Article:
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Monday
Sep252017

Zenobia the First

Following up on Friday’s blog – my great aunt was not the original Zenobia, just the first I ever knew. Originally from Greek, Zenobia means “life of Zeus.” Septimia Zenobia was a third century queen of the Palmyrene Empire. Who knows where Aunt Nobie’s North Mississippi parents got her name!

As I reached my teenage years, Zenobia seemed to fit her more than the mundane family name of “Nobie.” Papaw’s elegant sister came down to visit from Memphis where she had a real job. His other sisters – housewives who raided hen’s nests, milked cows, and canned vegetables – paled in comparison. As you can see, the elegance of her working days in the first picture lingered to her 95th birthday in the second.

My admiration moved to a relationship with her the summer I spent two weeks as companion to my 87-year-old grandmother who lived with her. Aunt Nobie worked all day before talking far into the night as we shared her bedroom with twin beds. Two years later, after Gram’s death, she talked Mama into letting me come up for a weeklong event for sixteen-year-olds at her church. Becoming a BFF as late-night talking continued, she had little idea of the seeds she planted in those conversations.

Revisiting days before she had to go to work when her husband died, she told of having her house full of girls working on projects and memorizing scripture in her church volunteer work while she forgot the supper in the stove. She mentioned the patience of Uncle Charles when he opened the door to smell his supper burning. Her joy instilled a goal to volunteer the same way when I became an adult. (I did, and never burned the dinner as I recall, but Al was also patient with the mess of teenage girls he sometimes found in our house.)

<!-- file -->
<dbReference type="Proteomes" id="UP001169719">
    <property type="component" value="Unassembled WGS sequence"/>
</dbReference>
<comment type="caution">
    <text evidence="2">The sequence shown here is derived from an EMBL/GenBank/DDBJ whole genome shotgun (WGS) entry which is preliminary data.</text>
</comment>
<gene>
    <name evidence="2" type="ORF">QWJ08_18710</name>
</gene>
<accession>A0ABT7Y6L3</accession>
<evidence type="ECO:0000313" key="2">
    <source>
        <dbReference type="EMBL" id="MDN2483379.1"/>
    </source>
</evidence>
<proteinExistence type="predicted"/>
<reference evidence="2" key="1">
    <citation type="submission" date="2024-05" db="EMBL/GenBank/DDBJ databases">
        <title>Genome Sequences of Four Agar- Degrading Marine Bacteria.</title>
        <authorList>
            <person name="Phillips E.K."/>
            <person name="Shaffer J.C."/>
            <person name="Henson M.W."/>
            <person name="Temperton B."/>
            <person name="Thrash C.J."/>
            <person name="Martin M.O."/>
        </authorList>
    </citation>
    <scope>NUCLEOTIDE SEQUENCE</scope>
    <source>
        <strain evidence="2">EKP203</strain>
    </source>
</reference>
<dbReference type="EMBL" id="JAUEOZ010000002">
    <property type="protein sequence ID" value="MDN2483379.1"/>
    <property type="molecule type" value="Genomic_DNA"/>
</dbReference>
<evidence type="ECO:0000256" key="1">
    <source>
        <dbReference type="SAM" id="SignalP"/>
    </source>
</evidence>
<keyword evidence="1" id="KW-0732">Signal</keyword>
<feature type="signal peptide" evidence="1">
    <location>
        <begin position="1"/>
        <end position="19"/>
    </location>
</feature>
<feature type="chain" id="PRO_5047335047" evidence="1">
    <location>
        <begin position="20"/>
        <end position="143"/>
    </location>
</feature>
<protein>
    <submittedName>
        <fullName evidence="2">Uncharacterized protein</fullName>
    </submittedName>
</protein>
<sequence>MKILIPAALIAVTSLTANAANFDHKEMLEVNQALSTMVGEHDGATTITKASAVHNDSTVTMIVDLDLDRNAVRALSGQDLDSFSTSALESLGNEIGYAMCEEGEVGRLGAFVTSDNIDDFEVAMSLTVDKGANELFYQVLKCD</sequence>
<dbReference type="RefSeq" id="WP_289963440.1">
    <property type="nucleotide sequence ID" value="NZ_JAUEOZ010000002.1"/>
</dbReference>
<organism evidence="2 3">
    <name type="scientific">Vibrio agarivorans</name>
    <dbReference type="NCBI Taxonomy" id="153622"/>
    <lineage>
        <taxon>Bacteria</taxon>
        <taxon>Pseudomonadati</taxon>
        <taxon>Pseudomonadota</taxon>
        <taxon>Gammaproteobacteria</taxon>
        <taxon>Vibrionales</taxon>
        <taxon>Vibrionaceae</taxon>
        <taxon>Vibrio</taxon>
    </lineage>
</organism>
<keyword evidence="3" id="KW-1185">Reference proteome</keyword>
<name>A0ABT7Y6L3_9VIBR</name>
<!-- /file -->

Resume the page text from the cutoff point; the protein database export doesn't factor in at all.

She griped about my mother who lacked a compulsion to answer her letters. Aunt Nobie had taken it upon herself to keep the scattered family informed. If any of them wrote letters, they sent them to her, knowing she would pass news along to the kinfolks. She typed lengthy letters with carbon copies in her typewriter and mailed them out, assuming they would be greeted with pleasure (they were) and answered (not so much). On the few occasions when she wrote one by hand, Daddy would hand it to Mama. “We heard from Aunt Nobie. You can read it and tell me what she said.” Her handwriting looked like it came from that Palmyrene Empire. Again, I thought letter-writing could keep a family informed. While other communication methods work quicker these days, I became the principal letter-writer of my generation with similar luck in getting answers.

Besides her conversations, there was the jewelry. Remember the exotic aunt with a real job? She had a chest of costume jewelry that she allowed me to plunder. If I admired a particular piece, she would say, “You know, I’m kind of tired of that one. Why don’t you take it?” Most of these are long gone, but I still have one necklace in various shades of pink that has been restrung several times. I wear it but resemble the rural sisters more than the elegant one with a real job.

So now you know, in case you were curious, why I had to read a book called Elizabeth and Zenobia.

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